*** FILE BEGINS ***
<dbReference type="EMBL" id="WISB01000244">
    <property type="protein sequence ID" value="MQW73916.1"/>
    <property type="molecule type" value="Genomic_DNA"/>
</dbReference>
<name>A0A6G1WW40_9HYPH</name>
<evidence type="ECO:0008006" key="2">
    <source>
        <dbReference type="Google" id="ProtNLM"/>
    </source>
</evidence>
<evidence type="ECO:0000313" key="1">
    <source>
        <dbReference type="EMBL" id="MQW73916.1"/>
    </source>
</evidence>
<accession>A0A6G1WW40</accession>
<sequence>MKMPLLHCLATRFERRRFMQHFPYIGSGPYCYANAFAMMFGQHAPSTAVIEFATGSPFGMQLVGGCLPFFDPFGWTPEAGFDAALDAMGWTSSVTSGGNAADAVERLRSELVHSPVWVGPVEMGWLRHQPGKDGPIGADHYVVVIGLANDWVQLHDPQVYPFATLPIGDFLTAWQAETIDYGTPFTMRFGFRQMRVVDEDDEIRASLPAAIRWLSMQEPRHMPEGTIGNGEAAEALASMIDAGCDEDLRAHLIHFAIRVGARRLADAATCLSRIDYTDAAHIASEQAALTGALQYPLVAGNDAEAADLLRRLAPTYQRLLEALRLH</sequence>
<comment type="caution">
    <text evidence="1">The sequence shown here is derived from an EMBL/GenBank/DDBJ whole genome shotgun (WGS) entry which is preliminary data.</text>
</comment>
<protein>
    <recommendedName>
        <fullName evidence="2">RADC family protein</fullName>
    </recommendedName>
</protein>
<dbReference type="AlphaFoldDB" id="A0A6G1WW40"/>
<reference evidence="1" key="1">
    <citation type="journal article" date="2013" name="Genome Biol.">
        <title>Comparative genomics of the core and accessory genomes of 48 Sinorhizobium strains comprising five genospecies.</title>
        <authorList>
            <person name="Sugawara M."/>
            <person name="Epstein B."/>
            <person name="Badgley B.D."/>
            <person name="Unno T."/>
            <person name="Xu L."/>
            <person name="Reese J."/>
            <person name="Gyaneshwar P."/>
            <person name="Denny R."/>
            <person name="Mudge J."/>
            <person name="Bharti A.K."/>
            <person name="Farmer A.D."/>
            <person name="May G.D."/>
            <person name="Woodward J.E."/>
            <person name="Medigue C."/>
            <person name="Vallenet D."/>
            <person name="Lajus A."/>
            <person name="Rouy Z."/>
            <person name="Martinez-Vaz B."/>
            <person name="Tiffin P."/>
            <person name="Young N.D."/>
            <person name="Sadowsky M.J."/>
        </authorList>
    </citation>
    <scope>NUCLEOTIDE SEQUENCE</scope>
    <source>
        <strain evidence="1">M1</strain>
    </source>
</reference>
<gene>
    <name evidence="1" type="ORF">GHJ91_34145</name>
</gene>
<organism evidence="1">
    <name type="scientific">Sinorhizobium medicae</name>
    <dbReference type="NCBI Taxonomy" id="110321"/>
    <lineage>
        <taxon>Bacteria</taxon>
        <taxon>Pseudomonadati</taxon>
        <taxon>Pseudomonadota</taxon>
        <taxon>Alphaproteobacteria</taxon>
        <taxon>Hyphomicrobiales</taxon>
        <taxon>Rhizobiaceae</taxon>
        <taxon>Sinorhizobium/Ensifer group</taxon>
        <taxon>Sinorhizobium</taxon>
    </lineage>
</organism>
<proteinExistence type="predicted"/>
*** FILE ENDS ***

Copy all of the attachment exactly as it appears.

<dbReference type="EMBL" id="WISB01000244">
    <property type="protein sequence ID" value="MQW73916.1"/>
    <property type="molecule type" value="Genomic_DNA"/>
</dbReference>
<name>A0A6G1WW40_9HYPH</name>
<evidence type="ECO:0008006" key="2">
    <source>
        <dbReference type="Google" id="ProtNLM"/>
    </source>
</evidence>
<evidence type="ECO:0000313" key="1">
    <source>
        <dbReference type="EMBL" id="MQW73916.1"/>
    </source>
</evidence>
<accession>A0A6G1WW40</accession>
<sequence>MKMPLLHCLATRFERRRFMQHFPYIGSGPYCYANAFAMMFGQHAPSTAVIEFATGSPFGMQLVGGCLPFFDPFGWTPEAGFDAALDAMGWTSSVTSGGNAADAVERLRSELVHSPVWVGPVEMGWLRHQPGKDGPIGADHYVVVIGLANDWVQLHDPQVYPFATLPIGDFLTAWQAETIDYGTPFTMRFGFRQMRVVDEDDEIRASLPAAIRWLSMQEPRHMPEGTIGNGEAAEALASMIDAGCDEDLRAHLIHFAIRVGARRLADAATCLSRIDYTDAAHIASEQAALTGALQYPLVAGNDAEAADLLRRLAPTYQRLLEALRLH</sequence>
<comment type="caution">
    <text evidence="1">The sequence shown here is derived from an EMBL/GenBank/DDBJ whole genome shotgun (WGS) entry which is preliminary data.</text>
</comment>
<protein>
    <recommendedName>
        <fullName evidence="2">RADC family protein</fullName>
    </recommendedName>
</protein>
<dbReference type="AlphaFoldDB" id="A0A6G1WW40"/>
<reference evidence="1" key="1">
    <citation type="journal article" date="2013" name="Genome Biol.">
        <title>Comparative genomics of the core and accessory genomes of 48 Sinorhizobium strains comprising five genospecies.</title>
        <authorList>
            <person name="Sugawara M."/>
            <person name="Epstein B."/>
            <person name="Badgley B.D."/>
            <person name="Unno T."/>
            <person name="Xu L."/>
            <person name="Reese J."/>
            <person name="Gyaneshwar P."/>
            <person name="Denny R."/>
            <person name="Mudge J."/>
            <person name="Bharti A.K."/>
            <person name="Farmer A.D."/>
            <person name="May G.D."/>
            <person name="Woodward J.E."/>
            <person name="Medigue C."/>
            <person name="Vallenet D."/>
            <person name="Lajus A."/>
            <person name="Rouy Z."/>
            <person name="Martinez-Vaz B."/>
            <person name="Tiffin P."/>
            <person name="Young N.D."/>
            <person name="Sadowsky M.J."/>
        </authorList>
    </citation>
    <scope>NUCLEOTIDE SEQUENCE</scope>
    <source>
        <strain evidence="1">M1</strain>
    </source>
</reference>
<gene>
    <name evidence="1" type="ORF">GHJ91_34145</name>
</gene>
<organism evidence="1">
    <name type="scientific">Sinorhizobium medicae</name>
    <dbReference type="NCBI Taxonomy" id="110321"/>
    <lineage>
        <taxon>Bacteria</taxon>
        <taxon>Pseudomonadati</taxon>
        <taxon>Pseudomonadota</taxon>
        <taxon>Alphaproteobacteria</taxon>
        <taxon>Hyphomicrobiales</taxon>
        <taxon>Rhizobiaceae</taxon>
        <taxon>Sinorhizobium/Ensifer group</taxon>
        <taxon>Sinorhizobium</taxon>
    </lineage>
</organism>
<proteinExistence type="predicted"/>